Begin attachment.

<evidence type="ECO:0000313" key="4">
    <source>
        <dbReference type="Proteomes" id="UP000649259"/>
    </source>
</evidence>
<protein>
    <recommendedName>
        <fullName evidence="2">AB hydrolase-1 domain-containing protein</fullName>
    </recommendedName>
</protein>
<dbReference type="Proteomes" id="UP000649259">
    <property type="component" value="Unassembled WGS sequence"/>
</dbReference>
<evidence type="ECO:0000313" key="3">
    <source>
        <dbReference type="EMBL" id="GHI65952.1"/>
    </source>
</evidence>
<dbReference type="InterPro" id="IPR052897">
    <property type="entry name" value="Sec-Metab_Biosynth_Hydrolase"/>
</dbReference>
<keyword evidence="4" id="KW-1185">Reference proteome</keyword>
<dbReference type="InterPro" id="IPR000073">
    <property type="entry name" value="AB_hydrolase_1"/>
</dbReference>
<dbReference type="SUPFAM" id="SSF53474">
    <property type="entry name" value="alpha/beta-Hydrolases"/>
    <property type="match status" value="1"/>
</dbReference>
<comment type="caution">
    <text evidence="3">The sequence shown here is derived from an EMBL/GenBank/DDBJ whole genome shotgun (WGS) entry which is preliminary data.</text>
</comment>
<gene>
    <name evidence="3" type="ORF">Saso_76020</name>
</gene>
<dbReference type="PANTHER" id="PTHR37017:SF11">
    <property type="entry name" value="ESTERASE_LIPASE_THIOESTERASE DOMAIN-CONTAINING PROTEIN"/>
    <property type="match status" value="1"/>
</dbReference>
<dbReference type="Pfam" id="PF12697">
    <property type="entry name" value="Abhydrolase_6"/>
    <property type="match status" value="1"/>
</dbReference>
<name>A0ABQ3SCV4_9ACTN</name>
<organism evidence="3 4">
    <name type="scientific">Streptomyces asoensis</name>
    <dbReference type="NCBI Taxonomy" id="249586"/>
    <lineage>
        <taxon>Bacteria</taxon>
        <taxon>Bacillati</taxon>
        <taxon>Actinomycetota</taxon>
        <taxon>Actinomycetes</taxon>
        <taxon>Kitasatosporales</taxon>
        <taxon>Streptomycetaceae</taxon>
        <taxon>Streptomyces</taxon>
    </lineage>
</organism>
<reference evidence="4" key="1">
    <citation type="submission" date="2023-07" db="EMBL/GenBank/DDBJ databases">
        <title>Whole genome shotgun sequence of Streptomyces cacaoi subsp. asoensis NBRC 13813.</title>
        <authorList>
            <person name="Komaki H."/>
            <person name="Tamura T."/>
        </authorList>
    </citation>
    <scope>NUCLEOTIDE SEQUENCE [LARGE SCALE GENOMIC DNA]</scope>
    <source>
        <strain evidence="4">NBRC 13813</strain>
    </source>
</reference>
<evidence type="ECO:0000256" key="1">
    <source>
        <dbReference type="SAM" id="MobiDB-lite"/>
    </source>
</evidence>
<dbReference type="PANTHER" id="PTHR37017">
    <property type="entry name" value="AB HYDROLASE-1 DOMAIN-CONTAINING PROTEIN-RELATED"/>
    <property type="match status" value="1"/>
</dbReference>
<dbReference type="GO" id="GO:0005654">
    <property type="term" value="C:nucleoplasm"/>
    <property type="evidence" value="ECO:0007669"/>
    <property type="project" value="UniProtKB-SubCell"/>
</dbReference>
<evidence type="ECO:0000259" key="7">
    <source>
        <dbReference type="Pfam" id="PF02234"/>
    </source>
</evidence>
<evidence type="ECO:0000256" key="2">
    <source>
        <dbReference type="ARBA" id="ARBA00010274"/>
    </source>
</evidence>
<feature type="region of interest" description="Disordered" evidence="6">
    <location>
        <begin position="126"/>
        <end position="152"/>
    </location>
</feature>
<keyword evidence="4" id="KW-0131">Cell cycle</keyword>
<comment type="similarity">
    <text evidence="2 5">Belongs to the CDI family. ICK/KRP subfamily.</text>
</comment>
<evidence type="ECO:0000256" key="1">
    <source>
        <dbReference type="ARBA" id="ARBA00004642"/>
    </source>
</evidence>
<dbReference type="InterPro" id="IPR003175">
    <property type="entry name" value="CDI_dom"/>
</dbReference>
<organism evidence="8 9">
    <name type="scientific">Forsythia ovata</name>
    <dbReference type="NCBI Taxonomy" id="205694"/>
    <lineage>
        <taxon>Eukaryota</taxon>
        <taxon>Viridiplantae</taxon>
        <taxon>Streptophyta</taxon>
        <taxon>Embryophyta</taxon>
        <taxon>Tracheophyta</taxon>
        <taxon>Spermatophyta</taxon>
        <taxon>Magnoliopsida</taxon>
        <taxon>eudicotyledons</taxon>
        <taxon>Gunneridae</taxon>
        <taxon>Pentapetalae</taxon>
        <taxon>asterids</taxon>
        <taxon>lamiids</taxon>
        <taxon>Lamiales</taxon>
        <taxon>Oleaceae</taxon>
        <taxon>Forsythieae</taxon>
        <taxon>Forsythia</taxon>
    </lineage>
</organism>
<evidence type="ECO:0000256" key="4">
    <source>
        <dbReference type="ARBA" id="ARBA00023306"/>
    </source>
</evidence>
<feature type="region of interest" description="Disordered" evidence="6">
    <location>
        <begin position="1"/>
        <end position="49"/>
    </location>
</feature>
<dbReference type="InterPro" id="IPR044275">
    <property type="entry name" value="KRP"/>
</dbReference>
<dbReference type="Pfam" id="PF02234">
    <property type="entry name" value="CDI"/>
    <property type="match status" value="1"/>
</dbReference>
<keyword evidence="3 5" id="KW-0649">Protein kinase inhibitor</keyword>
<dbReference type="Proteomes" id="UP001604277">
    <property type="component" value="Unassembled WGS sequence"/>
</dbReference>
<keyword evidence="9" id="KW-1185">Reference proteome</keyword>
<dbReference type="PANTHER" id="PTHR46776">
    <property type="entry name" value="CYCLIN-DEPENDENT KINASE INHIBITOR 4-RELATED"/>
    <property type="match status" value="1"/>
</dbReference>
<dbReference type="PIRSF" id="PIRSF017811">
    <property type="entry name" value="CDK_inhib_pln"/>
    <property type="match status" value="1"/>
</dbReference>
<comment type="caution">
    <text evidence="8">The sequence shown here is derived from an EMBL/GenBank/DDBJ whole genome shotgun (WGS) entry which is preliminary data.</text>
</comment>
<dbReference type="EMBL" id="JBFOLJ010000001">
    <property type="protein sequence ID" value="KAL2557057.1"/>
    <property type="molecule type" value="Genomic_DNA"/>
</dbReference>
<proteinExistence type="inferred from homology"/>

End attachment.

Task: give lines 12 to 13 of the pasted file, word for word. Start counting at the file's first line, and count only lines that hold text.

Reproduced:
    <property type="component" value="Unassembled WGS sequence"/>
</dbReference>